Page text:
Could The Detroit Lions Target Wide Receiver John Brown In Free Agency?
The 2017 Arizona Cardinals were depressing. Just two years earlier, they were a team with superstars you could root for at every level on a magic carpet ride that sputtered out just shy of the Super Bowl. After a rocky 2016 season, the band got back together for one more shot at the title. The names and faces were the same, but their magic had run out.
John Brown was emblematic of this downturn. A third round pick in the historical 2014 receiver class, Brown looked like the next big thing over his first two years in the league. Billed as a Desean Jackson clone, Brown racked up over 1,000 yards in just his second year in the league. He provided a game changing vertical threat to compliment an aging Larry Fitzgerald’s power forward.
Injuries curtailed his ascension towards the heights of the greats. Battling hamstring and quad injuries the past two years, Brown played a step lower than his game-breaking 4.34 speed. A crestfallen Bruce Arians said of Brown before the season, “Some guys are slow healers, some guys are fast healers. I don’t have any choice. Can’t run, you can’t play. Now, if you can’t run long enough, we’ve got to replace you.”
The Cardinals utilized Brown as their WR3. He typically lined up as the X-receiver, moving around depending on the formation. He ran a variety of intermediate routes and took the top off of defenses on clearout patterns. He played without Carson Palmer for much of the season. Brown has a slight frame like a sprinter with solid athletic ability through good quickness and acceleration, average balance and fluidity, and marginal change of direction skills.
|Prospect (Last, First)
|Scout Name (Last, First)
|INJURIES||2017 – Quad(2 Games, WK2-3), Toe(4 Games, WK12-15)
2016 – Hamstring(1 Game, WK7),
2015 –Hamstring(1 Game, WK8),
2014 – No games missed
|KEY STATS||2017-38.2% Catch Rate, 14.2 Yards Per Reception, 21 Catches, 299 Yards
2015-1,003 Yards, 7 Touchdowns, 15.4 Yards Per Reception
|Height||Weight||40 YD||10 YD||Arm||Hand||Vert||3Cone||SS||Broad||Bench|
|5100||179lbs.||4.34s||1.56s||30 1/2”||8 1/2”||36.5”||6.91s||4.12s||911”||n/a|
When he gets clean access off the line, Brown threatens the cornerback’s set quickly with explosive initial acceleration and can put slower players on skates. He can cross them over to win leverage when they’re napping at the line.
He’s a heady player that processes the coverage quickly and runs his routes with good depth and can use a hard stem to flip the corners hips early to create space on stop routes. He can run away on 8/9 routes with his calling-card speed. He shows good stop/start quickness to pull away out of his breaks.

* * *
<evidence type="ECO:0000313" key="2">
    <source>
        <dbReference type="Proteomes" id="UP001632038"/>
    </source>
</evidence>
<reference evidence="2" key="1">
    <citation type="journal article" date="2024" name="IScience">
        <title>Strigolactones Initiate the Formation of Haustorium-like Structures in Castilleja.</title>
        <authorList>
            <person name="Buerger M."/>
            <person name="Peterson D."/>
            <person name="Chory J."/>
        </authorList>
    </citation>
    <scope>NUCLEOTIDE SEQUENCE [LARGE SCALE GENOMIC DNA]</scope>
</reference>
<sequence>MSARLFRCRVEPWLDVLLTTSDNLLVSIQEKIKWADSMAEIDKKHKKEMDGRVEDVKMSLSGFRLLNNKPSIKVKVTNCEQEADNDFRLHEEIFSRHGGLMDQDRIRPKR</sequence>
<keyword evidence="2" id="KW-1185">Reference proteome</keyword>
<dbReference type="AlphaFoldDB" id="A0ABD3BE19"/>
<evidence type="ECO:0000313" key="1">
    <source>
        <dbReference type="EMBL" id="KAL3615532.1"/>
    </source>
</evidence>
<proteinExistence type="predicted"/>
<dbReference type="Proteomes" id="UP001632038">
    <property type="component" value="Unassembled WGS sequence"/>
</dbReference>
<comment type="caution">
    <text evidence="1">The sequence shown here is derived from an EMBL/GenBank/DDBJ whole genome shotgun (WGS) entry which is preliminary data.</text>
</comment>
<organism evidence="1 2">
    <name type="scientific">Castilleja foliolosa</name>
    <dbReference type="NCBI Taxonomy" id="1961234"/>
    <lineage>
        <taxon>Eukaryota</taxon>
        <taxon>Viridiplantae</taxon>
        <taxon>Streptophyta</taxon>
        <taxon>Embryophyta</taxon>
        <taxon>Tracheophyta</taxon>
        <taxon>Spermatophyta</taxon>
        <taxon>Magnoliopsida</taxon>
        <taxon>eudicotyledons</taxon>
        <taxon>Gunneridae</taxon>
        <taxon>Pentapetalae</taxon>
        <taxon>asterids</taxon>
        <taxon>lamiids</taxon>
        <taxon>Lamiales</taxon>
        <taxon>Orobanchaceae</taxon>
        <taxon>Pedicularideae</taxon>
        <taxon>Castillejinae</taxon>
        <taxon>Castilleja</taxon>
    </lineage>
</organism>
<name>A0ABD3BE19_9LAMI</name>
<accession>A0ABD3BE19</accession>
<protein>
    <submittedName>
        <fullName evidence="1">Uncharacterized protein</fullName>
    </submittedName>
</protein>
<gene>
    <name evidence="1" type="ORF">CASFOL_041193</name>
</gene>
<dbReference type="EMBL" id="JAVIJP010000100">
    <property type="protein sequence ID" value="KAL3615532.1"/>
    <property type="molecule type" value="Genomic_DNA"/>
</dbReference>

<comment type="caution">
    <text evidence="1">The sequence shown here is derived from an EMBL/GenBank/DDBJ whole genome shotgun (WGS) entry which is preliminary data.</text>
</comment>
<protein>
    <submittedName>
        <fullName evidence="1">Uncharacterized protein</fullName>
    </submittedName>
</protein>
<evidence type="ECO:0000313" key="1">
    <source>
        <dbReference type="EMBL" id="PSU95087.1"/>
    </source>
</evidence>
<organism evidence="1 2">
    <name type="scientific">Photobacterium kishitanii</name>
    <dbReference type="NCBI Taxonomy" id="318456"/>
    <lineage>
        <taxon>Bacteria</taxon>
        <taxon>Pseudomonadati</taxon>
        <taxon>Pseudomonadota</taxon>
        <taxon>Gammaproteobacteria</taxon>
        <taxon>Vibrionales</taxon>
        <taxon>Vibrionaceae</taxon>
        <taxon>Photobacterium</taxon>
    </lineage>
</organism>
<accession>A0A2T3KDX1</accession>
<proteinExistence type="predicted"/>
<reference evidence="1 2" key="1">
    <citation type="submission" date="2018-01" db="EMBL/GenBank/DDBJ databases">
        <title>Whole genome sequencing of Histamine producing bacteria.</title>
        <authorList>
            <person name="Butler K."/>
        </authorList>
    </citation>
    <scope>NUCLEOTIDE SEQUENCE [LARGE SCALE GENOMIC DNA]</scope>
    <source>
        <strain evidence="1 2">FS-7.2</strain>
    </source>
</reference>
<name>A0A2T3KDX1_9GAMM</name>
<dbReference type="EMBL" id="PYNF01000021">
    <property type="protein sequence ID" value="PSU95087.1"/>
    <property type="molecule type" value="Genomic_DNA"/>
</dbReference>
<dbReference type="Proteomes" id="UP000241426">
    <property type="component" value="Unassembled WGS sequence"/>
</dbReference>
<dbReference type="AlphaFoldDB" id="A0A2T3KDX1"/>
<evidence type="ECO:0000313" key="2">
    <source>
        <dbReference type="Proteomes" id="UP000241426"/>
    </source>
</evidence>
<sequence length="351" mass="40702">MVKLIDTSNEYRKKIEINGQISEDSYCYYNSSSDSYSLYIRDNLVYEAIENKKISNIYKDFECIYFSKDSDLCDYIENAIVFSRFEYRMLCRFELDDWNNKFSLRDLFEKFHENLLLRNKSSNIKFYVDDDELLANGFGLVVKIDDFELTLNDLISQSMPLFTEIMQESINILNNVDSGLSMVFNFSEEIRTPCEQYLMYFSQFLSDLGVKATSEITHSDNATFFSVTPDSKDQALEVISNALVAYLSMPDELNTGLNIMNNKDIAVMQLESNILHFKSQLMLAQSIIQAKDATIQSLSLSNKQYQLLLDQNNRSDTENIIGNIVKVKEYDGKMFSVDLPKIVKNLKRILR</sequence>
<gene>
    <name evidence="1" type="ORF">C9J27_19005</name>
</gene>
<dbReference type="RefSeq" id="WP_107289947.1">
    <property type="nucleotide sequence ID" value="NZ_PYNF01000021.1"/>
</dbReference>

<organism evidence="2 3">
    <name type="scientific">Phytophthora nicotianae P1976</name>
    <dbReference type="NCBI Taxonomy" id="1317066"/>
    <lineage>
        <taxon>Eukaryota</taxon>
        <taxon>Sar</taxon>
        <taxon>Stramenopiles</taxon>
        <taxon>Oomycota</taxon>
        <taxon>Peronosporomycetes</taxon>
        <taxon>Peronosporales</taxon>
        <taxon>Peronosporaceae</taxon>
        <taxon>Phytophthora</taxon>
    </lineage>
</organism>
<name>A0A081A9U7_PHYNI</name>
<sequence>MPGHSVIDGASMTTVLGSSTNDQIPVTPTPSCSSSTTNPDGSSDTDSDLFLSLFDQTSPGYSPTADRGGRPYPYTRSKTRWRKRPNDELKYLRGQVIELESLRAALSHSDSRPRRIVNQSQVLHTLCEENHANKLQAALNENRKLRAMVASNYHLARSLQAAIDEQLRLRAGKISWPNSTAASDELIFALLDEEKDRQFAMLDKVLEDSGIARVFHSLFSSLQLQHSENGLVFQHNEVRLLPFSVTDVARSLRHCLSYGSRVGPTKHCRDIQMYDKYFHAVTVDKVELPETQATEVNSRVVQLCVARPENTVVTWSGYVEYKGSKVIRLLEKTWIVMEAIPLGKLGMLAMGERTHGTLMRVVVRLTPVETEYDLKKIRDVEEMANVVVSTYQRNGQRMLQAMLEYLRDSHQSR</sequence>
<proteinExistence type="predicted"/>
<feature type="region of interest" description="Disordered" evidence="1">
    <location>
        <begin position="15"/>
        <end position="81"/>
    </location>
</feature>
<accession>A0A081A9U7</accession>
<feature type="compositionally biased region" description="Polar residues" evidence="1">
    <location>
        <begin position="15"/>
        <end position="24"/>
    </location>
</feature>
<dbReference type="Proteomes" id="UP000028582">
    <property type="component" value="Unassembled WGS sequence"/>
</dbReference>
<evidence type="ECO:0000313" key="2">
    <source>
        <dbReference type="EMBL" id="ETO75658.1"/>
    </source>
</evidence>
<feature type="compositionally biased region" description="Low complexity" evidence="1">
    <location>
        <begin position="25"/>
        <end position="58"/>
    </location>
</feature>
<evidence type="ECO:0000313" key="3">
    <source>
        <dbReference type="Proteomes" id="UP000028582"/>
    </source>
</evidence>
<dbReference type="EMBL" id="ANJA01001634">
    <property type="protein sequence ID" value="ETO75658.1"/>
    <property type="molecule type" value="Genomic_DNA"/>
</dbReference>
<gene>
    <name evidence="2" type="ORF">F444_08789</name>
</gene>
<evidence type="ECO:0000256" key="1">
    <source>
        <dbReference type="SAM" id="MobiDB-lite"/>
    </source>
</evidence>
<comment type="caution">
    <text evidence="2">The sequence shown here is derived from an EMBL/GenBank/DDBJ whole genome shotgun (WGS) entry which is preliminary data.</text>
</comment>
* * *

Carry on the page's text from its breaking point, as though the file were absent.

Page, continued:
Brown has natural hands that rise late and pluck the ball out of the air both stationary and on the move. He knows how to shield the ball with his frame over the middle. He can lay out and frame the ball against the ground on underthrown balls.
Despite his size, Brown is a willing blocker that can cover defensive backs in space for short periods.
Corners can take Brown out of the play when they get their hands on him. He’s sluggish through pressure. On clearouts, he’ll drop his head during his acceleration. He lacks leg strength and needs to throttle down and gather himself into his breaks, giving corners a beat on his routes. Against Zone, Brown doesn’t ease off the gas when he has space up the seam.
On vertical routes, he lacks the play strength to hold the red line against man. He lacks the commitment to sell double moves. His ball tracking skills are average; his head comes around early to find the ball when he goes deep.
His catch radius is below average and he struggles to bring in errant passes over his head or out in front. Brown will sometimes take plays off when he knows the ball isn’t coming. Despite his effort, his short arms and small frame make it difficult for him to sustain as a blocker.
Two years is more than enough time to spot a trend. Decision makers can no longer expect Brown to stay consistently stay healthy and play like he flashed earlier in his career. At this stage, he’s probably a situational deep threat that can come off the field in 4 WR sets and create space underneath with his speed. His potential is just gravy. Given the state of their receiving corps, that gravy might be enough to take a shot on Brown on a prove-it deal.
Grade: 4.00 (Role Player You Can Win With)